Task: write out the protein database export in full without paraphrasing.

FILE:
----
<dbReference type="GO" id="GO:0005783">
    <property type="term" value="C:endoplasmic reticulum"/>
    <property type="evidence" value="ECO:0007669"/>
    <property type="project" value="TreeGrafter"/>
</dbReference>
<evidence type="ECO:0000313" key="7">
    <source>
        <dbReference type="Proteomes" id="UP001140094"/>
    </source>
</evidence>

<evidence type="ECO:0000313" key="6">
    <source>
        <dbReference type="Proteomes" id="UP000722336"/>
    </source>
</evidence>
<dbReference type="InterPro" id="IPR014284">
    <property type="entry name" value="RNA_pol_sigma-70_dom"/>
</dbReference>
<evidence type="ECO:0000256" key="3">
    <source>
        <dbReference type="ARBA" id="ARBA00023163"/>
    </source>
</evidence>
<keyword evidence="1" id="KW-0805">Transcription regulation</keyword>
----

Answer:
<dbReference type="GO" id="GO:0005783">
    <property type="term" value="C:endoplasmic reticulum"/>
    <property type="evidence" value="ECO:0007669"/>
    <property type="project" value="TreeGrafter"/>
</dbReference>
<evidence type="ECO:0000313" key="7">
    <source>
        <dbReference type="Proteomes" id="UP001140094"/>
    </source>
</evidence>

<evidence type="ECO:0000313" key="6">
    <source>
        <dbReference type="Proteomes" id="UP000722336"/>
    </source>
</evidence>
<dbReference type="InterPro" id="IPR014284">
    <property type="entry name" value="RNA_pol_sigma-70_dom"/>
</dbReference>
<evidence type="ECO:0000256" key="3">
    <source>
        <dbReference type="ARBA" id="ARBA00023163"/>
    </source>
</evidence>
<keyword evidence="1" id="KW-0805">Transcription regulation</keyword>